The U.S. Centers for Disease Control and Prevention (CDC) has admitted that COVID-19 patients may experience a rebound SARS-CoV-2 infection after taking Pfizer’s antiviral drug, Paxlovid. Evidence has shown that patients, including those who have gotten COVID shots and been boosted, may suffer a reoccurrence of COVID two to eight days after completing a five-day course of Paxlovid.1
According to the CDC’s Advisory Committee on Immunization Practices (ACIP), this rebound infection doesn’t mean the anti-viral medication didn’t work, and ACIP continues to recommend the treatment for early-stage COVID suffers. Some patients have milder COVID symptoms than they originally had and others have the same or worse symptoms, while remaining contagious and able to spread the SARS-CoV-2 virus to others.2
In December, Pfizer was granted an Emergency Use Authorization (EUA) by the U.S. Food and Drug Administration (FDA) to distribute Paxlovid for patients who are at least 12 years of age, have mild or moderate COVID, and are at high risk of severe infection, such as the elderly, smokers, people with underlying medical conditions, and patients who are pregnant or obese. The government has made Paxlovid available for free to all COVID positive people.3 Administered within five days of a COVID diagnosis, three Paxlovid pills are taken two times a day for five days..4
Pfizer claims that its new antiviral drug is 87-89 percent effective at preventing a 28-day hospitalization stay or death for COVID patients.5 However, in a growing number of patients these effects appear temporary with patients initially feeling better and some even testing negative upon completion of the five-day course only to have a resurgence of symptoms and a positive test about a week later. Some patients only have a positive test without having symptoms while others have the same or worse symptoms as their original bout with COVID.6
Infectious disease doctor Davey Smith, MD warned:
There were a lot of symptoms associated with the rebound, actually, almost as much as there was for the original infection. Headache, fatigue, cough.7
Experts Debate How Best to Address Rebound Infections
Pfizer’s CEO, Albert Bourla, encourages patients experiencing a resurgence of infection to simply take another course of the antiviral. The FDA and the CDC have advised patients not to repeat the course of medication and instead to simply quarantine for a minimum of five days and wear a mask for a minimum of 10 days.8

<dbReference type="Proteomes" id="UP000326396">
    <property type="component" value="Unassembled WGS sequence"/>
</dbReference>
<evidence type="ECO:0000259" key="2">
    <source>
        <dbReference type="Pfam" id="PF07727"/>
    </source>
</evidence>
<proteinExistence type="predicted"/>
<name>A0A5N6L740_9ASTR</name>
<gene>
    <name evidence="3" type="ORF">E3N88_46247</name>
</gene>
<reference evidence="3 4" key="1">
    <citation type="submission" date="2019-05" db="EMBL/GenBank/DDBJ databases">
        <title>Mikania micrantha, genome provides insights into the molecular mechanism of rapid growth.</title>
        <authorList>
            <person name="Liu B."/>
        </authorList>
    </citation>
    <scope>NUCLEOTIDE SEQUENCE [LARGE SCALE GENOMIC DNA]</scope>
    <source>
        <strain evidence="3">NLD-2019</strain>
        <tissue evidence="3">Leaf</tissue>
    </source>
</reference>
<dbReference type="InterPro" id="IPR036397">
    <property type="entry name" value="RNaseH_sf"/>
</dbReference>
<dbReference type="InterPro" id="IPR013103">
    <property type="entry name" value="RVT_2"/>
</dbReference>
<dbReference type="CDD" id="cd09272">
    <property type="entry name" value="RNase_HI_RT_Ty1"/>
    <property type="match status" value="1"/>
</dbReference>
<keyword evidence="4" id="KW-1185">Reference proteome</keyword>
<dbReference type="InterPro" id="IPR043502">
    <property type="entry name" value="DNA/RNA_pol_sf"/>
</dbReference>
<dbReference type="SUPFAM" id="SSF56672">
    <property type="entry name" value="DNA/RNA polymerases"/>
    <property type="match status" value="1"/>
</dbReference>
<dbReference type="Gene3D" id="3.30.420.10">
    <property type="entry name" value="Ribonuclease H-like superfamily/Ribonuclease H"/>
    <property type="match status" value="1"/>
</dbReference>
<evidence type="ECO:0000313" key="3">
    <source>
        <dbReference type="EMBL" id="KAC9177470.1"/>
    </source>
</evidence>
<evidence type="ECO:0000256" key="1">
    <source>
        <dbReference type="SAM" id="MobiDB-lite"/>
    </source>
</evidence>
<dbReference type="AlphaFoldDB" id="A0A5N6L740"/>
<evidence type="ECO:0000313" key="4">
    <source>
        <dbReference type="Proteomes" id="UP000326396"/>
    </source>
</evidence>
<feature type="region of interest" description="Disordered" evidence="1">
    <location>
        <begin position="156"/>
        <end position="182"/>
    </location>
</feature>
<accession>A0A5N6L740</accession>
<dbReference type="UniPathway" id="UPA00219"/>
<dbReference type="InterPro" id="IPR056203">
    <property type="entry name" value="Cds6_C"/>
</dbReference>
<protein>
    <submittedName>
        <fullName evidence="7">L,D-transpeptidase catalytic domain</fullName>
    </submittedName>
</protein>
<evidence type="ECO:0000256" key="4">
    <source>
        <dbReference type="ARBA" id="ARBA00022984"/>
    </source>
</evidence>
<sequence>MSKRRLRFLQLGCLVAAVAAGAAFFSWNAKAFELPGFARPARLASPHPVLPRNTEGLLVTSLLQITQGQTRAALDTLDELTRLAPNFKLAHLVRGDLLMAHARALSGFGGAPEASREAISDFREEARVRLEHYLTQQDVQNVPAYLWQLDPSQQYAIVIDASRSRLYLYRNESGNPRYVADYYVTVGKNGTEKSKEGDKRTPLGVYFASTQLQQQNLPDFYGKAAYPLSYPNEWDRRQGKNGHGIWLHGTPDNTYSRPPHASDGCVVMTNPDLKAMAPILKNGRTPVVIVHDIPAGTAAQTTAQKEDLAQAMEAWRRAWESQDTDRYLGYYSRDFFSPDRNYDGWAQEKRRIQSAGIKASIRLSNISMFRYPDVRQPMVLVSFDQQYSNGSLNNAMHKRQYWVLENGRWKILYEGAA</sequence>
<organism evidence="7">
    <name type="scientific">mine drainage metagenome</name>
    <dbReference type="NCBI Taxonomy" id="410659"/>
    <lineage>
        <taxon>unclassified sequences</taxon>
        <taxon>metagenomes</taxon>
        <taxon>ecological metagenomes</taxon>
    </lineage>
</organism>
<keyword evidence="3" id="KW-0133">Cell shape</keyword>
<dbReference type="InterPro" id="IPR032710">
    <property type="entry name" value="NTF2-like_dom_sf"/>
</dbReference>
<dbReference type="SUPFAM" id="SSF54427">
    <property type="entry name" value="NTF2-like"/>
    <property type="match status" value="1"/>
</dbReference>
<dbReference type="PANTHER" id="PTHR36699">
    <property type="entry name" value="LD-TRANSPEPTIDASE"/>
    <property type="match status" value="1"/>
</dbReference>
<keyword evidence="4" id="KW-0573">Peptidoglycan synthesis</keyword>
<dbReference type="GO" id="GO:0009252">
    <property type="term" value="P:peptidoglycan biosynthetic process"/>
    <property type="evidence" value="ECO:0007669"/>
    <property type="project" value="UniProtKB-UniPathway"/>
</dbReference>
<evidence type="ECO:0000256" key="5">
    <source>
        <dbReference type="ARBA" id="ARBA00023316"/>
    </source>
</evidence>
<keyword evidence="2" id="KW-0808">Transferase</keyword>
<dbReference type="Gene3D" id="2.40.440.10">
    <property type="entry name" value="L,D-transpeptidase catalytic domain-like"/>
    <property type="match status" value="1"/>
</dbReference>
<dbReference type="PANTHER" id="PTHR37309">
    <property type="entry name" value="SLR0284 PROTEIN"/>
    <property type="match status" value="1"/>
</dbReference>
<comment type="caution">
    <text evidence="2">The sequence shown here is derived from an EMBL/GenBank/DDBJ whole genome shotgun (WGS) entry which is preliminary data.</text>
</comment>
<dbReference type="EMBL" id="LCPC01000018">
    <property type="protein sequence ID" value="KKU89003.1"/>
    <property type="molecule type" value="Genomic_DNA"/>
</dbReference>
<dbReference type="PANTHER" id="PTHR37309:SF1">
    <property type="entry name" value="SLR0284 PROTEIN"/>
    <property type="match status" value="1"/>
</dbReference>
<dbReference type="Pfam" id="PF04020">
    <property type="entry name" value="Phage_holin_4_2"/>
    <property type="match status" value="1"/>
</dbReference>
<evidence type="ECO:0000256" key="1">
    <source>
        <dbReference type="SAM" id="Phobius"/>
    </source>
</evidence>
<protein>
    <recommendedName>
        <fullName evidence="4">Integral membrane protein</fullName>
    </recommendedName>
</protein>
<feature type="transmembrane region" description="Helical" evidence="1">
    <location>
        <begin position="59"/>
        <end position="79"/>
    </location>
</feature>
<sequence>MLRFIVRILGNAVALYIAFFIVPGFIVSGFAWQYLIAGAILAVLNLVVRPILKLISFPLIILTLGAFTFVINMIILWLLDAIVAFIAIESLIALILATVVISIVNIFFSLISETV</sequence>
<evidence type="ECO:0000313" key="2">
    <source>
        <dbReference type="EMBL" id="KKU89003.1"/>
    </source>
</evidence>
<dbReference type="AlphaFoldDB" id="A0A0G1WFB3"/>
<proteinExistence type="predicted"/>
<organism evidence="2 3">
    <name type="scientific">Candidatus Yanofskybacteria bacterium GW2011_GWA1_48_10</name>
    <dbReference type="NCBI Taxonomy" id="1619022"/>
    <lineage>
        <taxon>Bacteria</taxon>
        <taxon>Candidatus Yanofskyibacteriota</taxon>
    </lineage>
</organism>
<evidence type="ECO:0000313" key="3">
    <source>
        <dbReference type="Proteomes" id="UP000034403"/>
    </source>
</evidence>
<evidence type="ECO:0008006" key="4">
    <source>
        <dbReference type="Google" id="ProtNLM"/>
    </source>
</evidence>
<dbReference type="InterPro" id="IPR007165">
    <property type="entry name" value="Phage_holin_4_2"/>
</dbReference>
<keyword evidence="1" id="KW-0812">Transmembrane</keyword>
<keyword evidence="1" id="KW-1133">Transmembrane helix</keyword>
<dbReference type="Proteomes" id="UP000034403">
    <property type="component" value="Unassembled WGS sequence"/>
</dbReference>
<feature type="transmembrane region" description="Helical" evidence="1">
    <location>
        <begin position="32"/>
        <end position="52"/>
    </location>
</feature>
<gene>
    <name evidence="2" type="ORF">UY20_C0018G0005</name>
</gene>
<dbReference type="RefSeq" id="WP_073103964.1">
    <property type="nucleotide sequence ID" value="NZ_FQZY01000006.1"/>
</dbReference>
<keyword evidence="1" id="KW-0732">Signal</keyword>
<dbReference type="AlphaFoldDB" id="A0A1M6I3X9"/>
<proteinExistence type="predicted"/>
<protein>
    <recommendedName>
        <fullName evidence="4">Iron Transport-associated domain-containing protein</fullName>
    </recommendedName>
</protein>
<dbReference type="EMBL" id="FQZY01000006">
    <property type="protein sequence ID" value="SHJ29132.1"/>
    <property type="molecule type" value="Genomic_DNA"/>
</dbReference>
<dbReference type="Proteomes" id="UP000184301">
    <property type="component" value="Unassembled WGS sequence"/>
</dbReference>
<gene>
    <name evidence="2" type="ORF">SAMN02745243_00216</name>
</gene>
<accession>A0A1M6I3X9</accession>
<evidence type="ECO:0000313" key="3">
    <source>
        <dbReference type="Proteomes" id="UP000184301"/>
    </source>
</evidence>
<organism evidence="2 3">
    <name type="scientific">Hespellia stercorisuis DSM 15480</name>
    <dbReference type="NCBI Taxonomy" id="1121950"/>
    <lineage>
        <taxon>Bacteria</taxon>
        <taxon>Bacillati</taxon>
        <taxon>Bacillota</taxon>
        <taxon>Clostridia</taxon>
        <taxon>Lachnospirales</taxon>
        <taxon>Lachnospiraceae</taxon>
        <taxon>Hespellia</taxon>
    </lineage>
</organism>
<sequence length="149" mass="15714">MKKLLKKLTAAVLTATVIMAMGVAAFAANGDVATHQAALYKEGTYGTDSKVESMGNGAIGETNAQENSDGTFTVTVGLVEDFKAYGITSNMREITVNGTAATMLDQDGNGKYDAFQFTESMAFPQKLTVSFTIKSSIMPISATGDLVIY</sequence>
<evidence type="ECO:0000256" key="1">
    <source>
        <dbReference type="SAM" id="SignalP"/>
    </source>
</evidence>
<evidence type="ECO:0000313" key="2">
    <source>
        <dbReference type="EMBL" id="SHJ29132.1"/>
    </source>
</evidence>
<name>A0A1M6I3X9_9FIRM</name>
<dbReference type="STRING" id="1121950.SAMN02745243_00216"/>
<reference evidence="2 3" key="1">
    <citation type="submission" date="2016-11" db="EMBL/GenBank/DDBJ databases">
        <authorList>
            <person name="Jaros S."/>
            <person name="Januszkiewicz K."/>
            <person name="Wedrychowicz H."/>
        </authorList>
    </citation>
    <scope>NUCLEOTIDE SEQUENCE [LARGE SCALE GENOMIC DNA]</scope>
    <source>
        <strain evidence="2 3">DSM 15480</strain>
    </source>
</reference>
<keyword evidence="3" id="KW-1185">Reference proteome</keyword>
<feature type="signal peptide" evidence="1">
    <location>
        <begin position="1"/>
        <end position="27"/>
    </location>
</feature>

Some speculate that the virus itself causes rebound infections in sufferers, while others question whether it is the antiviral medication that is causing the relapse. Health and Human Service officials continue to recommend Paxlovid, maintaining that doctors should actually prescribe it more often, especially for the most vulnerable patients. As of May 14, 2022, only 670,000 doses have been used in the U.S. out of two million available doses.9
There are currently no plans to conduct a comprehensive study to further investigate the potential reasons why there are rebounding SARS-CoV-2 infections after Paxlovid use. Andre Kalil, MD, professor at the University of Nebraska Medical Center asked:
There’s no question rebound happens—we’ve seen it since the beginning of the pandemic. Is the rebound related to infection itself? Is the rebound related to the administration of drugs like Paxlovid, or is a rebound related to neither? That’s the question.10
Early on, clinicians ruled out the possibility that COVID formed resistance to Paxlovid by analyzing the genome of the virus and finding that there were no mutations to the part of the virus that the medication acts upon. When submitting their documents for an EUA, Pfizer wrote, “several subjects appeared to have a rebound in SARS-CoV-2 RNA levels around Day 10 or Day 14” but, “currently there are no clear signals” that the virus developed resistance to the antiviral medication.”11
Pfizer elaborated in a statement to the Boston Globe…
We continue to monitor data from our ongoing clinical studies and real-world evidence. We have not seen any resistance to Paxlovid, and remain very confident in its clinical effectiveness.12
Other experts disagree and hypothesize that the virus may have developed resistance to Paxlovid, just as some strains of influenza have become resistant to the antiviral, Tamiflu. The theory is that, as the virus tries to copy its genetic code to replicate, it is creating mutations in the viral protein sequences allowing the virus to evade the antiviral medication and leading to a drug resistant infection. Drug trials may not have been long enough to see this effect.13